‘On Ascension Day in the fourth century AD at Jerusalem, Christians processed to the Mount of Olives to hear readings about Jesus’ ascension into heaven. But they actually kept the feast at Bethlehem on the same day as Pentecost. The two go together. The ascended Lord has not deserted his people; the great work is to begin with the coming of the spirit.
St Luke records that Jesus appeared to his disciples for forty days after his resurrection, teaching them about the kingdom of God. He was then taken up out of their sight and appeared no more. St Mark says virtually the same and explains that Jesus went to sit on the right hand of God. St Matthew simply records the last appearance of Jesus to the Eleven, and Jesus’ charge to them to go and make disciples of all nations. We might be tempted to look upon this event as Jesus saying goodbye for the last time. It is Matthew who brings us back to earth with the words of Jesus, “Lo, I am with you always, even unto the end of the world”. As one preacher put it, the Ascension is not the farewell of the risen Lord, but his move “out of the here and into the everywhere”. The localised mission is at an end. Jesus has moved on a fairly small stage, as have the apostles. Now, the whole world is the field of their mission, and the risen Jesus is no more confined to the shores of Galilee or the secret places of Jerusalem but is present in every corner of the earth as he is today’.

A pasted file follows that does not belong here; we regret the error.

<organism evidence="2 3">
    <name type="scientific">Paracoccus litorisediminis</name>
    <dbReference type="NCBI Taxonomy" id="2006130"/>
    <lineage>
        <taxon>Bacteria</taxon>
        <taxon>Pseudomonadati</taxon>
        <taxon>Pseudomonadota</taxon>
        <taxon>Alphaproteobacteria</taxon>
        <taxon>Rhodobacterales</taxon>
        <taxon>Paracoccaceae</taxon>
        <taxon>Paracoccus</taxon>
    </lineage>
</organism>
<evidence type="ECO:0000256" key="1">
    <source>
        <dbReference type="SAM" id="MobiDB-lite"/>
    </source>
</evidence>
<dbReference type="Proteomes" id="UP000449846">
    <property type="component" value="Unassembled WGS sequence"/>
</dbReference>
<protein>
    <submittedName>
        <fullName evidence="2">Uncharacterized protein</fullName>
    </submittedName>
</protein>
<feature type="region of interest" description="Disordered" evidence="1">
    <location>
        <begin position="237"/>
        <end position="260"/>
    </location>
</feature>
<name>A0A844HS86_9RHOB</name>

John Halliburton, 1935-2004 (Canon Chancellor, St Paul’s Cathedral, London, 1989-2003)
Fr Lee Kenyon